What are some examples of learning disorders and memory disorders (these are different from behavioral disorders)? How might a clinician evaluate each of these (what methods or instruments would be used)?
Learning Disabilities (LD) are neurologically-based processing problems, which can interfere with the performance of important things in the mind like reading, writing, mathematics calculation, and coordination. They can cause severe brain complications and interfere with a person’s skills like planning, organization, and reasoning. This damage hinders the storage, retention, and recollection of memories. There are several disorders associated with memory and learning. Some of them include the following discussed disorders:
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This is an example of inherited metabolic disorders that usually affect the development and functioning of the brain. It is caused by an inherited lack of an enzyme that converts amino acid phenylalanine to another amino acid tyrosine. Eventually, there will be a high accumulation of the amino acid phenylalanine in the blood. Large amounts of phenylalanine in the blood will result in complications of the neurons in the central nervous system (C.N.S.) referred to as myelinization of the cerebral hemispheres.
This disorder will normally result in severe mental retardation. Much of this condition occurs before birth; therefore, it is essentially important to diagnose babies immediately after birth before their brain is subjected to phenylalanine. The good thing is that PKU can be easily treated, subjecting the baby under a low amount of phenylalanine diet (Carlson, 2010)
This refers to a condition that occurs because of the degeneration of brain cells. It is caused degeneration of the nigrostriatal system, a type of neurons of the substantia nigra responsible for sending axons to the lower (basal) ganglia. The slow movement, tremor resting and rigidity of the muscular characterize Parkinson’s disease. Treatment is through a precursor of dopamine known as L-DOPA. When L-DOPA is administered to the brain, the dopaminergic neurons produce more dopamine that removes all the symptoms. Deprenyl is an alternative drug for L-DOPA (Carlson, 2010).
This is a mathematic learning disorder, where some students reverse numbers and cannot align them in the right way. Math requires attention to perform certain tasks in a specific order. Some people have difficulty in interpreting different shapes, objects, as well as sections of multiplication, adding, and subtracting. Therefore, the application of the basic operations to real-world math problems is very difficult. Flexibility and adaptation of the patient can help to reduce this disorder (Chandler, N.d.)
Alzheimer’s disease or Dementia
This disorder results in deterioration of mental intellectual abilities caused by an organic brain disorder. Patients show memory loss and may have difficulty remembering appointments and sometimes fail to think of words or other people’s names. Treatment is through pharmacological administration of acetylcholinesterase inhibitors (donepezil, rivastigmine, and galantamine) and an NMDA receptor antagonist (memantine) drugs (Carlson, 2010).
From an evolutionary perspective, short-term exposure to stress is adaptive and necessary for survival. Unfortunately, long-term exposure to stress is considered maladaptive, yet common, in Western society. Describe some adaptive effects short-term stress has on the brain versus some maladaptive effects long-term stress has on the brain based on the scholarly literature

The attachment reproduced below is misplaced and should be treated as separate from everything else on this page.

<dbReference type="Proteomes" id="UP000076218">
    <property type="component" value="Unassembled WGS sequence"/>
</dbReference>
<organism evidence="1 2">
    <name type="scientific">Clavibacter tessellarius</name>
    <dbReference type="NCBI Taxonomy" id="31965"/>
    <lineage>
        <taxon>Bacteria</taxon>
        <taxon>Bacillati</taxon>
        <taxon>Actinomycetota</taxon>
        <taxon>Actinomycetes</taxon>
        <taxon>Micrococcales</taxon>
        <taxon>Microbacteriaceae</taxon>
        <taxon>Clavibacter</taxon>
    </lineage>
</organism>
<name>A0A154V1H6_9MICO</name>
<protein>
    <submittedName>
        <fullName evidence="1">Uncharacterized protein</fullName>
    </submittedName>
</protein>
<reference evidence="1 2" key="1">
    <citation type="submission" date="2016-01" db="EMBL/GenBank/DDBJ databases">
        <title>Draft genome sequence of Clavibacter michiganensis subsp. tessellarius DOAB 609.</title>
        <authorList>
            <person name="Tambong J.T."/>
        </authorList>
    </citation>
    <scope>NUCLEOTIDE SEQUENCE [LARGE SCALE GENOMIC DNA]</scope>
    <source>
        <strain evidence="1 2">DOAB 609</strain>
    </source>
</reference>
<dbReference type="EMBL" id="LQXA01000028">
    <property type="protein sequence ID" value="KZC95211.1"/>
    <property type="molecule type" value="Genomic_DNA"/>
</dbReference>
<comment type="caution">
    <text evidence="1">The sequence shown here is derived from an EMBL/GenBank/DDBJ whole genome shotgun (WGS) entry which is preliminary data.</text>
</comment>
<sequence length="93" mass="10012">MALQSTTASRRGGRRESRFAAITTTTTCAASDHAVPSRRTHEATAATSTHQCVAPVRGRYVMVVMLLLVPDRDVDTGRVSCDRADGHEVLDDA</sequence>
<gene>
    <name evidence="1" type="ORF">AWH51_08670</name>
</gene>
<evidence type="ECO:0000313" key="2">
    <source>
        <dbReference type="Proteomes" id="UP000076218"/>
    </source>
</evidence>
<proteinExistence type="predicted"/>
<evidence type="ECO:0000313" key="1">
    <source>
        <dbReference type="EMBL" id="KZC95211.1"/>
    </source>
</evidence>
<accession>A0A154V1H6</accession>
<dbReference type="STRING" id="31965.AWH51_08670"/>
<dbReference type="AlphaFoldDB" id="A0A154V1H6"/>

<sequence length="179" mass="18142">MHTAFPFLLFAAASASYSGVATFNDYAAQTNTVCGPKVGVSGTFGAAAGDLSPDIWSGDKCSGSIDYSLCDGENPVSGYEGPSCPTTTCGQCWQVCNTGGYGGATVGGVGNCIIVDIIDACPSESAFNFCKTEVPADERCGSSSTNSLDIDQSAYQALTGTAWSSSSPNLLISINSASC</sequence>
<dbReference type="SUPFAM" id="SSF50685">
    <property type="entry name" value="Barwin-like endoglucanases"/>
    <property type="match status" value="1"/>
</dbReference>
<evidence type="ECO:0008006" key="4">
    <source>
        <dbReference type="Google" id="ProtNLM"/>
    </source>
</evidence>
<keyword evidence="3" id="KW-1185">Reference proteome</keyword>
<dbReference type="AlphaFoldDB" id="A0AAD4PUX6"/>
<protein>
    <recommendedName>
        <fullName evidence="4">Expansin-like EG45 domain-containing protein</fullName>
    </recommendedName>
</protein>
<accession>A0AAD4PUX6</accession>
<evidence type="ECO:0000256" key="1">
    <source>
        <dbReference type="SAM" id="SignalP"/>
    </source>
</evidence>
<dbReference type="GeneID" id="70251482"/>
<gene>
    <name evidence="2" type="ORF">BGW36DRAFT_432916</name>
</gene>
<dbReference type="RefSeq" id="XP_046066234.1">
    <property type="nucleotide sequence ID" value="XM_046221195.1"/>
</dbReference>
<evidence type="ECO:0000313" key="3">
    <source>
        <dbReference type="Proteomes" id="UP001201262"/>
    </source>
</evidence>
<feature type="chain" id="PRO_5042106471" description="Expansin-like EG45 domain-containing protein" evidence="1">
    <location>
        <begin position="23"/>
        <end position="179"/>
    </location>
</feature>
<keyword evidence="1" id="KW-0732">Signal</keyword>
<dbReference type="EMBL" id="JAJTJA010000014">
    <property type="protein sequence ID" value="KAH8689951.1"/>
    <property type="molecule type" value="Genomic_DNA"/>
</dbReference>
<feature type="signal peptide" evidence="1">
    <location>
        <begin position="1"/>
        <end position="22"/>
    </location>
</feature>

Stress occurs because of our reactions or response to scary or threatening situations. Stress results in several effects on the brain. Most of the harmful effects of long-term stress are caused by glucocorticoids, although they are very important for short-term stress. Effects such as muscle damage, blood pressure rise, infertility, and immune system suppression are some of the effects of long-term stress. Blood pressure may result in stroke or heart attacks.
Head damage in some individuals is a result of long-term stress because of the degeneration of brain structure cells. Studies show that young primates such as monkeys if exposed to intense stress can cause brain damage (Carlson, 2010).
They also result in Inhibition of growth, especially in children. Children in this condition normally do not attain their real height of growth. It is also evident that short-term and long-term stress will interfere with normal hippocampal functions, as Brunson and his colleagues proved it. They discovered that long-term exposure of female rats and their newborn pups to hard floors resulted in less development and impaired performance in their hippocampus.
Short-term stress may interfere with the normal functioning of an animal’s hippocampus but long-term stress causes depression through hippocampal neurogenesis. Prenatal stress can cause long-lasting malfunctions in learning and memory by interfering with normal development of the hippocampus, as proved by son and his colleagues (Carlson, 2010).
Long-term stress can cause Inhibition of the inflammatory response making it more difficult for the body to heal after an injury, and suppression of the immune system makes an individual vulnerable to infections. An investigation done by Kiecolt-Glaser and his colleagues on injured people’s wounds found that the healing of the wounds took a long time. The subjects were the caregivers, relatives with Alzheimer’s disease (Carlson, 2010).
Carlson, N.R. (2010). Physiology of Behavior. Boston: Pearson Education, Inc.
Chandler, J. (N.d.). Learning Disorders, Learning Disabilities. Web.